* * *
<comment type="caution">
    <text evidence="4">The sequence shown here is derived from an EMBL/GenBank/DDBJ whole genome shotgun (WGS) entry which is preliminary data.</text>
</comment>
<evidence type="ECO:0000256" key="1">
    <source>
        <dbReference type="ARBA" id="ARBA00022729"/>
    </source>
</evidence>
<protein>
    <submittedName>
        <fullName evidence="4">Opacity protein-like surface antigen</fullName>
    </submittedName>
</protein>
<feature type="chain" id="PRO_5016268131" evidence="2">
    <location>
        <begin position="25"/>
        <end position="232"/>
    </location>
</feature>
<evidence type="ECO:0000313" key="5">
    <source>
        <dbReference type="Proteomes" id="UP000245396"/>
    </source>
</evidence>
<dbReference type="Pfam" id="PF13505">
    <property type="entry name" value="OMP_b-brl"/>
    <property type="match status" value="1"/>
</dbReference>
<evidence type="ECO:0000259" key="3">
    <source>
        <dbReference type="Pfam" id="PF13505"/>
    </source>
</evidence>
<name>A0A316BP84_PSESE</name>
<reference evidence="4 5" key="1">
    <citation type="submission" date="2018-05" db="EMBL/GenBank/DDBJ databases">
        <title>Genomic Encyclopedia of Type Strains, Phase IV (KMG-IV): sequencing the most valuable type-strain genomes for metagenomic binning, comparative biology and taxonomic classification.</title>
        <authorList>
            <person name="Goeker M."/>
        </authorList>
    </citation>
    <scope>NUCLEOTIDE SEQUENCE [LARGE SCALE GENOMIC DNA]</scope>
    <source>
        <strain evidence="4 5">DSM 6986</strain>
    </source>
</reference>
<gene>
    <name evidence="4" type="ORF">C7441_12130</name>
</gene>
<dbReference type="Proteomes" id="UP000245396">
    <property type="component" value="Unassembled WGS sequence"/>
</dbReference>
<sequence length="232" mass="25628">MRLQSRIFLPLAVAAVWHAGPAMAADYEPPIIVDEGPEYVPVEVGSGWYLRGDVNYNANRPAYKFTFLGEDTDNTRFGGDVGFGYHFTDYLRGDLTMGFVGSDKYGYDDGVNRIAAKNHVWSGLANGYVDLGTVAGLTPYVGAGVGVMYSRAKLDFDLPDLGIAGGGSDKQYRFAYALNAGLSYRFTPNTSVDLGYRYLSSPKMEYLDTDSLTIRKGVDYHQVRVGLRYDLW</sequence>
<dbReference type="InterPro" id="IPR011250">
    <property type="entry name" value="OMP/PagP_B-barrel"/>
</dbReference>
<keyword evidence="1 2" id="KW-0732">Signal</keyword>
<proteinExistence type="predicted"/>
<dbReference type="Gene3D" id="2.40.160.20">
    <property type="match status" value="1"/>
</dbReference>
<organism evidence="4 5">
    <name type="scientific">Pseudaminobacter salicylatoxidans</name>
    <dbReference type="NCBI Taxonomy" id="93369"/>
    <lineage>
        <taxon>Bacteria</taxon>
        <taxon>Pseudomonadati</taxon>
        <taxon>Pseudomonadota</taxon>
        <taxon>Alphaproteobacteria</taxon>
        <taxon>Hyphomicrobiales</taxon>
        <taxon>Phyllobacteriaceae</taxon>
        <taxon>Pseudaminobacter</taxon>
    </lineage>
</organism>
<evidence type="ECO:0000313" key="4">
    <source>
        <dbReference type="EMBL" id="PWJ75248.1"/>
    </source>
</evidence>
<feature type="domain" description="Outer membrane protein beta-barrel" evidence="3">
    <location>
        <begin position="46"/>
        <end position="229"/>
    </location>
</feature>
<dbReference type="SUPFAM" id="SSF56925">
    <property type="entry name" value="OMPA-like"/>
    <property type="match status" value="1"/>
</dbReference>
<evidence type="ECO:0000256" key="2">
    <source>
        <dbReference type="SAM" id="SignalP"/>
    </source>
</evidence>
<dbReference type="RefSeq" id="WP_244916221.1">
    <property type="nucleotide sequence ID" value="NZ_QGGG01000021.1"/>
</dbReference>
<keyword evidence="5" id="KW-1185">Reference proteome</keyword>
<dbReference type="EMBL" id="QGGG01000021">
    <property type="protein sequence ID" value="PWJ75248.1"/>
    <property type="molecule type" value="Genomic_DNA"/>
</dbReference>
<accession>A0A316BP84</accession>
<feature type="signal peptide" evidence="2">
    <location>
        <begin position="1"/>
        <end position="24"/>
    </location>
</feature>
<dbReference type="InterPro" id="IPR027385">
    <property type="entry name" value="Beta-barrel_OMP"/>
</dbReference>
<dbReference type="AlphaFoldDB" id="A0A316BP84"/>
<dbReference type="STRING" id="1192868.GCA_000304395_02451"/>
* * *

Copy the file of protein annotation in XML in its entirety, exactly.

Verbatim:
<comment type="caution">
    <text evidence="4">The sequence shown here is derived from an EMBL/GenBank/DDBJ whole genome shotgun (WGS) entry which is preliminary data.</text>
</comment>
<evidence type="ECO:0000256" key="1">
    <source>
        <dbReference type="ARBA" id="ARBA00022729"/>
    </source>
</evidence>
<protein>
    <submittedName>
        <fullName evidence="4">Opacity protein-like surface antigen</fullName>
    </submittedName>
</protein>
<feature type="chain" id="PRO_5016268131" evidence="2">
    <location>
        <begin position="25"/>
        <end position="232"/>
    </location>
</feature>
<evidence type="ECO:0000313" key="5">
    <source>
        <dbReference type="Proteomes" id="UP000245396"/>
    </source>
</evidence>
<dbReference type="Pfam" id="PF13505">
    <property type="entry name" value="OMP_b-brl"/>
    <property type="match status" value="1"/>
</dbReference>
<evidence type="ECO:0000259" key="3">
    <source>
        <dbReference type="Pfam" id="PF13505"/>
    </source>
</evidence>
<name>A0A316BP84_PSESE</name>
<reference evidence="4 5" key="1">
    <citation type="submission" date="2018-05" db="EMBL/GenBank/DDBJ databases">
        <title>Genomic Encyclopedia of Type Strains, Phase IV (KMG-IV): sequencing the most valuable type-strain genomes for metagenomic binning, comparative biology and taxonomic classification.</title>
        <authorList>
            <person name="Goeker M."/>
        </authorList>
    </citation>
    <scope>NUCLEOTIDE SEQUENCE [LARGE SCALE GENOMIC DNA]</scope>
    <source>
        <strain evidence="4 5">DSM 6986</strain>
    </source>
</reference>
<gene>
    <name evidence="4" type="ORF">C7441_12130</name>
</gene>
<dbReference type="Proteomes" id="UP000245396">
    <property type="component" value="Unassembled WGS sequence"/>
</dbReference>
<sequence length="232" mass="25628">MRLQSRIFLPLAVAAVWHAGPAMAADYEPPIIVDEGPEYVPVEVGSGWYLRGDVNYNANRPAYKFTFLGEDTDNTRFGGDVGFGYHFTDYLRGDLTMGFVGSDKYGYDDGVNRIAAKNHVWSGLANGYVDLGTVAGLTPYVGAGVGVMYSRAKLDFDLPDLGIAGGGSDKQYRFAYALNAGLSYRFTPNTSVDLGYRYLSSPKMEYLDTDSLTIRKGVDYHQVRVGLRYDLW</sequence>
<dbReference type="InterPro" id="IPR011250">
    <property type="entry name" value="OMP/PagP_B-barrel"/>
</dbReference>
<keyword evidence="1 2" id="KW-0732">Signal</keyword>
<proteinExistence type="predicted"/>
<dbReference type="Gene3D" id="2.40.160.20">
    <property type="match status" value="1"/>
</dbReference>
<organism evidence="4 5">
    <name type="scientific">Pseudaminobacter salicylatoxidans</name>
    <dbReference type="NCBI Taxonomy" id="93369"/>
    <lineage>
        <taxon>Bacteria</taxon>
        <taxon>Pseudomonadati</taxon>
        <taxon>Pseudomonadota</taxon>
        <taxon>Alphaproteobacteria</taxon>
        <taxon>Hyphomicrobiales</taxon>
        <taxon>Phyllobacteriaceae</taxon>
        <taxon>Pseudaminobacter</taxon>
    </lineage>
</organism>
<evidence type="ECO:0000313" key="4">
    <source>
        <dbReference type="EMBL" id="PWJ75248.1"/>
    </source>
</evidence>
<feature type="domain" description="Outer membrane protein beta-barrel" evidence="3">
    <location>
        <begin position="46"/>
        <end position="229"/>
    </location>
</feature>
<dbReference type="SUPFAM" id="SSF56925">
    <property type="entry name" value="OMPA-like"/>
    <property type="match status" value="1"/>
</dbReference>
<evidence type="ECO:0000256" key="2">
    <source>
        <dbReference type="SAM" id="SignalP"/>
    </source>
</evidence>
<dbReference type="RefSeq" id="WP_244916221.1">
    <property type="nucleotide sequence ID" value="NZ_QGGG01000021.1"/>
</dbReference>
<keyword evidence="5" id="KW-1185">Reference proteome</keyword>
<dbReference type="EMBL" id="QGGG01000021">
    <property type="protein sequence ID" value="PWJ75248.1"/>
    <property type="molecule type" value="Genomic_DNA"/>
</dbReference>
<accession>A0A316BP84</accession>
<feature type="signal peptide" evidence="2">
    <location>
        <begin position="1"/>
        <end position="24"/>
    </location>
</feature>
<dbReference type="InterPro" id="IPR027385">
    <property type="entry name" value="Beta-barrel_OMP"/>
</dbReference>
<dbReference type="AlphaFoldDB" id="A0A316BP84"/>
<dbReference type="STRING" id="1192868.GCA_000304395_02451"/>